In Finance, what is a Discount Window?

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  • Written By: H. Bliss
  • Edited By: W. Everett
  • Last Modified Date: 06 February 2020
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A discount window is a United States policy that allows an institution to borrow money from the central bank if they meet the eligibility requirements. The interest rate at which discount window loans are given is called the discount rate. The name "discount window" came from the name of the window to which banks would send tellers from other banks who sought to borrow money. Borrowing periods for discount window loans are short and rarely last longer than a day. The discount window policy is designed to improve bank stability by allowing them a short-term loan during financial emergencies.

These short-term loans are assigned a different interest rate than the prime rate and the federal funds rate. The prime rate is the assigned low-interest threshold given to a consumer who requests a loan. Prime rates are given to the customers with the highest credit ratings because they are deemed a lower financial risk. The federal funds rate is the rate of interest for banks that borrow money from other banks via the Federal Reserve, usually to meet the reserve requirements. The discount rate is usually much lower than the prime rate, but slightly higher than the federal funds rate.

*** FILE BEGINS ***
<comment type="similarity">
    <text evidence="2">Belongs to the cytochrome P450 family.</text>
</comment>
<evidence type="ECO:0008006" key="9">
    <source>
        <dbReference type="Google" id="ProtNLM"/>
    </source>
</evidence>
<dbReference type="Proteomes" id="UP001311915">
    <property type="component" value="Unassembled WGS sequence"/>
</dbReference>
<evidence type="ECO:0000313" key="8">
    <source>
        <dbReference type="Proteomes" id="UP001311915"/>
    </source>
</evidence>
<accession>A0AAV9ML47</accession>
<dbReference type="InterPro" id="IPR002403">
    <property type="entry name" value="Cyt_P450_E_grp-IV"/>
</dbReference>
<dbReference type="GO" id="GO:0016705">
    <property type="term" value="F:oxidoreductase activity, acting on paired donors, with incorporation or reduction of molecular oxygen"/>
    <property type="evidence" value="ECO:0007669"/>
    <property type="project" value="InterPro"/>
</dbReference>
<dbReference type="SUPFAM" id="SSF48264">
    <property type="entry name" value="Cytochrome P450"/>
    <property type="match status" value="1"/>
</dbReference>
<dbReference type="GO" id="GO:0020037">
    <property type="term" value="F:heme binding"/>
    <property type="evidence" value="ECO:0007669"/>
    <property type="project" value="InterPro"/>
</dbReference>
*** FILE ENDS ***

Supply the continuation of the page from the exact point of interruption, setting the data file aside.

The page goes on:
Borrowing money from this program involves meeting several conditions and requirements set by the Federal Reserve. Banks and institutions that are eligible for a loan under the discount window program include those that have the appropriate reserve deposits held in the Federal Reserve. Borrowing from the discount window usually requires that the borrowing institution show acceptable collateral, which can come in the form of investments such as asset-backed securities or corporate bonds. It is up to the Federal Reserve to decide what types of collateral are suitable for borrowers.

Types of credit offered under the discount window policy include primary credit, secondary credit, seasonal credit, and emergency credit. Primary credit is given to the most reliable financial institutions and offers greater freedom than borrowing under secondary credit, under which the Federal Reserve places restrictions on the reason for the short-term loan. Seasonal credit is given to banks with seasonally fluctuating patronage, such as banks located in cities with heavy traffic from tourists. Emergency credit is given by a vote of the board of governors to individuals or organizations whose continued debt will affect the economy in a negative way, and they are given only if the individual or organization cannot find funding anywhere else.



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